The Spot The spot looked undisturbed beyond the barrier. The tullies lined the side and there was a matt of old tullies that stuck out about 10 feet past the tully line. It was right at casting distance. I casted and landed on the dead tully patch. I pulled up on the fishing rod just enough to let the drop shot fall off the matt. I let it sink.
Now at the bottom I took up the slack with the rod tip down. Without cranking I pulled the rod tip up and feel the weight drag along the bottom. I wait a few seconds then repeat the whole process.
My Second Largemouth Bass
With the little success of my “Fish where no one else is fishing” strategy I moved on to fishing the shallow areas in front of bare beaches without tullies. Since the water was so green I thought the fish would be out and about since they had cover the whole time. This also made it hard for them to find food by sight so I started casting the a lipless crank bait. On my third cast the line felt heavy. My second largemouth bass was on. Slightly longer than my first but not as fat. I’m super stoked.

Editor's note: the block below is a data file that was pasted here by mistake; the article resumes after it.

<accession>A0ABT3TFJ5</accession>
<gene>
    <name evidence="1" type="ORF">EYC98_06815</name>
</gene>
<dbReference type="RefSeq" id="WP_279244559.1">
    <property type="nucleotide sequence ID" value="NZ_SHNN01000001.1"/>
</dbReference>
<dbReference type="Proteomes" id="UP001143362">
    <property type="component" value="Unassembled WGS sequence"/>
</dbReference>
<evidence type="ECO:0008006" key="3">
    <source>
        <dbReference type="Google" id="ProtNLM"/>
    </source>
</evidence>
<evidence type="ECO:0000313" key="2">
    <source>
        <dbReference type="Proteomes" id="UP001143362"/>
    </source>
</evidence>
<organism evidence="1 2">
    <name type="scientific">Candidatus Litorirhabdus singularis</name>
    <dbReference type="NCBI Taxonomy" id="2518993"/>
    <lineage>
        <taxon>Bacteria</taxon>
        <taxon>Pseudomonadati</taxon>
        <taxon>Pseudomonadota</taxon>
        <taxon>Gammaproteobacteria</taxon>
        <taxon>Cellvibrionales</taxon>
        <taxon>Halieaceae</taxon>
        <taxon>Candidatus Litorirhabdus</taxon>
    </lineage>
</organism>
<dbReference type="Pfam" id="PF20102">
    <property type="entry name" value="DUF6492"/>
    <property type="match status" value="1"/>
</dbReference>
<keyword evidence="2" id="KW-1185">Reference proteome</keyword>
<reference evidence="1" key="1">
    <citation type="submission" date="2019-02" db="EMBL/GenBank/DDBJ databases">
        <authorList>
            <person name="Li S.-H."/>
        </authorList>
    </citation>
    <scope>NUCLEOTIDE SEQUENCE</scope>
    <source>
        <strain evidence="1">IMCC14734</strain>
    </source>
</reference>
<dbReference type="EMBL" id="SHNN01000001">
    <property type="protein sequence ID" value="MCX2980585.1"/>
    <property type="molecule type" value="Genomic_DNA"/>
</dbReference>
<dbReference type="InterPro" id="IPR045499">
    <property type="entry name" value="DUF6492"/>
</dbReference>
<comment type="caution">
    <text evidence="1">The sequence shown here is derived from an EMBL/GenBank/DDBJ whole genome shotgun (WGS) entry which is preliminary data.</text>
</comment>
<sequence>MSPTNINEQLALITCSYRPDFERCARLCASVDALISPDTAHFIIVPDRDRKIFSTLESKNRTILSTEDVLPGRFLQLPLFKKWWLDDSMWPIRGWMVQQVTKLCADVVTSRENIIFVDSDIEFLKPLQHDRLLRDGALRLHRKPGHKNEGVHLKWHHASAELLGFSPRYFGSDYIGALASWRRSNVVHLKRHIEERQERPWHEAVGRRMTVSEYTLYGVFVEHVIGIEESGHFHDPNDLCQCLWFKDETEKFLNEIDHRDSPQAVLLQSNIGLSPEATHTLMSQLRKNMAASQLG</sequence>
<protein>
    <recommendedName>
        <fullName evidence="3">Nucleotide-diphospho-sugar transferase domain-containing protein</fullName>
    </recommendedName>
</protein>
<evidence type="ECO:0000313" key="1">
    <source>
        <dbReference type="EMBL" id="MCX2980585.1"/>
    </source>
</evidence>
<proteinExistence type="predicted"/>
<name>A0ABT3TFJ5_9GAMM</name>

The Lure: Rat-L-Trap Lures 1/2-Ounce Floating Trap (Chrome Blue Back) The Spot:
In about 5 feet of water and started casting parallel to shore. The shore had no tullies and the water was green with algae. The Retrieve:
The retrieve was similar to the drop shot retrieve in the pattern but faster and sweeping the rod to the side instead of lifting the tip. As soon as the Rat-L-Trap hit the water I took up the slack and swept the rod to the right. I could feel the vibrations from the lure shaking. I pointed the rod back to the lure and took up the slack as i brought it forward then swept again. The noise from the rattle helps the fish become aware of it and the semi-pause while taking up the slack gives the fish time to pounce on it.
Here is the Full video from cast to catch and release of my first two San Diego Largemouth Bass.
I also break down the exact baits and retrieves used to catch them in the San Diego Largemouth Bass Fishing Tips and Techniques section at the end.